Did Amazon have to “build it”?
Imagine instead of Prime Video and Music, Amazon had offered free Netflix and Spotify to every customer. What would be the better subscription, the current version or those? Most folks would prefer free Netflix and Spotify to free Prime Video and Amazon Music. In other words, Amazon could just do what Verizon does and partner with other streamers to give away better video products than Prime Video.
Presumably, licensing the rights temporarily is much cheaper than building an entire video ecosystem. This is why Verizon doesn’t build its own streamer, but simply gives away whatever the buzzy streamer of the moment is, from Netflix to Disney+ to Discovery+. If the return is the same in terms of customer retention, then the better ROI is in partnering, not building a new video subscription.
Most folks overvalue the “hidden business” model.
In addition to CLV, folks love to repeat the Bezos quote that Amazon invested in Prime Video so customers would “buy more socks”. I call this a hidden business model because most folks stop there and don’t do the simple math to ask, “Well how many more socks?” (The previous king of the hidden business model was MoviePass. It would lose money on tickets to sell “data”. But data isn’t worth that much.)
I’ve done the math, and frankly, because retail margins are so low, this is at best about $5.50 per month:
(By the way, it’s tricky to nail down exactly what the lift is for new sales and what Amazon’s actual retail margins are. Some folks claim they are still really low (actually under 2-3%!), but then advertising is booming, which is really the price of doing business on Amazon. Play with the numbers to make your own estimate.)
Yes, it’s valuable to sell more socks. But that’s not an unlimited pot of gold. In fact, it’s an increasingly tapped-out mine. (The highest net worth customers have already adopted Amazon, so Prime acquisitions will decrease in value.) So for Prime Video to act as a loss leader, its costs need to be under $5.50 per customer per month. And that’s for the folks who use Prime Video. In other words, you could imagine that the content budget definitely doesn’t make up for itself in extra socks sold.
Big Tech loves video, everyone else can’t make the math work.
Interestingly, whenever conventional companies look into video, they tend not to have the stomach for it. Microsoft abandoned Microsoft Studios very early on. Verizon gave up on Go90. And most notably, Walmart looked at video, even launched its own membership, and bought Vudu. Then they decided that video is not a good business. Clearly, they weren’t going to sell more socks! And thus Walmart sold Vudu to Comcast. What does Walmart see that Amazon doesn’t?
Big Tech may be into video because there is nowhere else to go.
As Matt Stoller has written, as consolidation has risen across industries, firms and investors have few places to park their cash. And since firms can only do so many share buybacks–like Apple–video is the logical extension. Video is one of the more simple/obvious ways to use digital technology, so Big Tech is into video because they have so much cash from their monopolies/oligopolies (cloud/e-commerce, search, social or app store, depending) that they’re blowing it on video. This doesn’t really mean it’s a bad investment, but probably a sign something is wrong with our economy.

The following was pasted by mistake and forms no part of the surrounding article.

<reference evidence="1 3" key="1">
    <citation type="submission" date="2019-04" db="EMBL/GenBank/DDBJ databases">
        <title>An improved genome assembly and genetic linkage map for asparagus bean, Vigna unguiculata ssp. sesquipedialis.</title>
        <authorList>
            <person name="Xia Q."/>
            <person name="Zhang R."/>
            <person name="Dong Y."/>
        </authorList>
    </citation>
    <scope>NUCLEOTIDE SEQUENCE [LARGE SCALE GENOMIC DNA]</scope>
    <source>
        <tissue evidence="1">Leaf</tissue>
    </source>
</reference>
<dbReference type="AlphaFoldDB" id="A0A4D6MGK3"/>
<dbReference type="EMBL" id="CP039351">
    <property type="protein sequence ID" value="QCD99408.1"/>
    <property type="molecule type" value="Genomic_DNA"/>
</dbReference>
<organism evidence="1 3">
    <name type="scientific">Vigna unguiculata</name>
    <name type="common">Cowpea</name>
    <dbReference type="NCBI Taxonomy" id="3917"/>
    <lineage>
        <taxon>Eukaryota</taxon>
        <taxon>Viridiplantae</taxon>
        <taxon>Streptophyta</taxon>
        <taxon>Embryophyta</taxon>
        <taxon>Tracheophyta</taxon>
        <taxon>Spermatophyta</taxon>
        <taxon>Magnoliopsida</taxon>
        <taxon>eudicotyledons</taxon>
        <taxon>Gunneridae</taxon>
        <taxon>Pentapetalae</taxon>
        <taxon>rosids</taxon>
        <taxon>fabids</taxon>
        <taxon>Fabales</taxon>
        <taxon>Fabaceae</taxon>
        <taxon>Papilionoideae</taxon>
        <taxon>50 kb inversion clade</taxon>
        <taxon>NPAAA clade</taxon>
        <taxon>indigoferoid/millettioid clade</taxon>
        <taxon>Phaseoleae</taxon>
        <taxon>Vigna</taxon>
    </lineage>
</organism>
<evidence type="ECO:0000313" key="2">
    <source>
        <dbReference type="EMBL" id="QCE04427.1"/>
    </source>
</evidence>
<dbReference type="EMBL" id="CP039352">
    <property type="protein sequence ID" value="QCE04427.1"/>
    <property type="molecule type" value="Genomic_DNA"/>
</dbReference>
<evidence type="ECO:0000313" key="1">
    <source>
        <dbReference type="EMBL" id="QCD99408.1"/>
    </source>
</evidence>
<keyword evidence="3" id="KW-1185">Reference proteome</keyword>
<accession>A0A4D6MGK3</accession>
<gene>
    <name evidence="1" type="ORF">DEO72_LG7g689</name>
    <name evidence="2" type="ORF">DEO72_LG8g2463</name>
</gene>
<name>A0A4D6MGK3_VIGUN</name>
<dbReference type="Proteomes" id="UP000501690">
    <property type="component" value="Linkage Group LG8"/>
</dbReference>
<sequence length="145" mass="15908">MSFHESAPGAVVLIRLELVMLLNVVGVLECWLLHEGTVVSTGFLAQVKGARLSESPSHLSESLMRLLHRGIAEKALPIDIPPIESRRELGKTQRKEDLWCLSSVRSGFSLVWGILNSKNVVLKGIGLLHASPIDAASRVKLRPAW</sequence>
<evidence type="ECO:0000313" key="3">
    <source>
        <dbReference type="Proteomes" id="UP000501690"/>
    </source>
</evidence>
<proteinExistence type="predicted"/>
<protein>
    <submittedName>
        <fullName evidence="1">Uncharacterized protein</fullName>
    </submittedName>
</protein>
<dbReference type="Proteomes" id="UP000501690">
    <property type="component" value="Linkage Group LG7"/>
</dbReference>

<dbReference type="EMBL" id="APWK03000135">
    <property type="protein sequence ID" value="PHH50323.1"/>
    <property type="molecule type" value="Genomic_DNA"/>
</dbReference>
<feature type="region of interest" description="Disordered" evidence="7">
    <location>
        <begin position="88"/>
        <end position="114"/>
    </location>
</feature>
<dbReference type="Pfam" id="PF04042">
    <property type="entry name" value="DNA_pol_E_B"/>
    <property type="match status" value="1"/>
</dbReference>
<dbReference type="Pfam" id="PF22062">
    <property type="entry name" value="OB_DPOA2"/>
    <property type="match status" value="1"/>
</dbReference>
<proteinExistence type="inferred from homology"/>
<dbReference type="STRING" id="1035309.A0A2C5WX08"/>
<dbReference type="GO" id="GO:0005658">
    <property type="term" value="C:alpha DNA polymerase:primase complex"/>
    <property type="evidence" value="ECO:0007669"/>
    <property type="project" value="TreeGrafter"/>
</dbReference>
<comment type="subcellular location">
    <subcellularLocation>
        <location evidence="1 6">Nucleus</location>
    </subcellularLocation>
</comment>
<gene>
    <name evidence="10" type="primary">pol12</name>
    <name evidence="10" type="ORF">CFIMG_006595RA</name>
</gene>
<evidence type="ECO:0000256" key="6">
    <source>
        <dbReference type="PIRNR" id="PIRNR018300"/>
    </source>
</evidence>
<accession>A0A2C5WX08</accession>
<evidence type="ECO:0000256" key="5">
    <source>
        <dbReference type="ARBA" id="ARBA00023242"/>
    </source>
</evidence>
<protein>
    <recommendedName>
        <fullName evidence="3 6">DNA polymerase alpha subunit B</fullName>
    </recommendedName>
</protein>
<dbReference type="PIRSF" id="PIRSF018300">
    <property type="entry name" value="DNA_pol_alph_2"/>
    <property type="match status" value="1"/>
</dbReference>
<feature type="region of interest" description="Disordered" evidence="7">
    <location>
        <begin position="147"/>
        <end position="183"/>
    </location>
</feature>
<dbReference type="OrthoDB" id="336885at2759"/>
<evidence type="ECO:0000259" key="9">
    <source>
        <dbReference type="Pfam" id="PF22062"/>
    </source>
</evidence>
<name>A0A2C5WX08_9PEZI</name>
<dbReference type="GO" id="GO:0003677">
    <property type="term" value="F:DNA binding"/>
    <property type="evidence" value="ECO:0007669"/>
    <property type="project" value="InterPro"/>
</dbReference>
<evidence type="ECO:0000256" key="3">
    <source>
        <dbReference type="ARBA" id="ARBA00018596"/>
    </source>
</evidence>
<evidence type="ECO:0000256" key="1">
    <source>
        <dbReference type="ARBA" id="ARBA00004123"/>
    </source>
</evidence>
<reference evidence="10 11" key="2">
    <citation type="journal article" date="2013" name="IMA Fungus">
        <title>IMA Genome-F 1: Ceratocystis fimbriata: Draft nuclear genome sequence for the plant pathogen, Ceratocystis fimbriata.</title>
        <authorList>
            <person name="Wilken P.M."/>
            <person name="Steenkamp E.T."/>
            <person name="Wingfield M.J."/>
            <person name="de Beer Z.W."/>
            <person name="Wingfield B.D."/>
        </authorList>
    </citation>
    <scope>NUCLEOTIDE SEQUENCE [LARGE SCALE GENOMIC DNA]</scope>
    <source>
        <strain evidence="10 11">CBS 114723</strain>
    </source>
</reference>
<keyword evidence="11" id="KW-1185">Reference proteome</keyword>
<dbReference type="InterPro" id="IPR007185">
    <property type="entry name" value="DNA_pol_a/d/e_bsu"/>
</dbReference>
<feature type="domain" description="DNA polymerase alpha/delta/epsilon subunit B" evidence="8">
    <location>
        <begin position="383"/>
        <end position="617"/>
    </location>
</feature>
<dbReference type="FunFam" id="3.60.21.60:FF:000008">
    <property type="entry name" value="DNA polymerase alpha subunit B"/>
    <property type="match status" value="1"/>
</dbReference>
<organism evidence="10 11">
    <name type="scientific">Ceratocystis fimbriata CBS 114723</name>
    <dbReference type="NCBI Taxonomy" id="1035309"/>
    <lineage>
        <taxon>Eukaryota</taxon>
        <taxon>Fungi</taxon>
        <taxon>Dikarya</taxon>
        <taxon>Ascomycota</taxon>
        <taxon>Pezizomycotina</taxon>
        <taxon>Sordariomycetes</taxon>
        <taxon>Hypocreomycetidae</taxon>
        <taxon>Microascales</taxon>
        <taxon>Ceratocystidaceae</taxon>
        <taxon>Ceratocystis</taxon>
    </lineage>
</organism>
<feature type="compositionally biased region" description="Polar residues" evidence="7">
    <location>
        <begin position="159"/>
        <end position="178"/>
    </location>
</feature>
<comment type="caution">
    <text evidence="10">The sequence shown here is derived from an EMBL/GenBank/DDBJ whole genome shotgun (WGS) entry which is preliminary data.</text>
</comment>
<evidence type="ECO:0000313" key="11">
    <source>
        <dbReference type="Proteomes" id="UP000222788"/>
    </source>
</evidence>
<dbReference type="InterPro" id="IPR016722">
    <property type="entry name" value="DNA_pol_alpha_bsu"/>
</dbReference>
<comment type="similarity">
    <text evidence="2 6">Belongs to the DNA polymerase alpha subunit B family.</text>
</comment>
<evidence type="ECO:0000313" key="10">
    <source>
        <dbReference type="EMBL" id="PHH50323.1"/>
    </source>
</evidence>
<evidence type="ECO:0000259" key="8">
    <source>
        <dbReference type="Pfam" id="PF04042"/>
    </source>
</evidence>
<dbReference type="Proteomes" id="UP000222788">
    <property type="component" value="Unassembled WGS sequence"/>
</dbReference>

It is a loss loser, but Jeff Bezos didn’t care.
I said I’d use this quote quite a bit, and here’s my first chance. The question isn’t if Prime Video is a loss leader, but a loss leader for what?
Results: Shrug emoji
Look at those lists and draw your own conclusion. Each pro has its similar con. All of Big Tech is into video, but Walmart/Verizon abandoned it. The CLV gains are huge, but the additional sales are likely overrated. Prime Video may be second place in usage, but hardly anyone would pay for it. Again, this is the shoulder shrug emoji of analysis.
So what’s my point? Simply that I’d like more skepticism about Amazon out there in the world.
In conventional wisdom, Prime Video and related investments have been considered tremendous successes. I don’t see the evidence or data to justify that. If you just glance a pinch more skeptically at Amazon next time someone touts their success, then I’ll consider my job done.
Bonus Most Important Thought: What Happens Next?
Probably nothing. Jeff Bezos has said as chairman of the board, he’ll likely have final say on any “one way” decisions. Selling or giving up on devices or video would be fairly final, and given Bezos’ clear backing of those investments, I can’t see him approving that. Moreover, as the con side laid out above, who would buy Prime Video and related businesses if most of their value is tied to the Prime ecosystem? $82 billion is likely the high watermark, and I could see, under scrutiny, most potential buyers fleeing to the hills.
However, levels of investment can fluctuate, and that could impact Amazon’s multitude of entertainment investments. Amazon has famously often competed with itself; for example, two different business units now produce original audio, Audible and Wondery. Maybe Jassy streamlines video/music and kills underperforming units. Or just drastically cuts back on “investment”, meaning content spend.
Moreover, there is the antitrust wild card. One article mentioned that Jeff Bezos would likely break up his creation before letting regulators do it. Even if Amazon did get ahead of the curve in breaking itself up before regulators can try, it’s hard to see video getting cleaved from retail. Even if Prime Video sells less socks than they claim, its value is still clearly as part of a Prime membership. And that serves as the basis for Fire TV devices, so it will likely stay bundled together. AWS could, though, be split off with fairly little disruption. Twitch is part of AWS, from what I understand, and I could see it going with either AWS or staying in the remaining retail/Prime Amazon.
I’d argue that even if Prime Video isn’t performing well enough to actually boost the CLV of Prime, simply the dream in Amazon’s head of selling more sock has/will keep Prime Video alive.
(How well does Amazon retail do without AWS covering any potential losses? The finances are so entangled it is impossible to say and makes the mind reel at the ramifications.)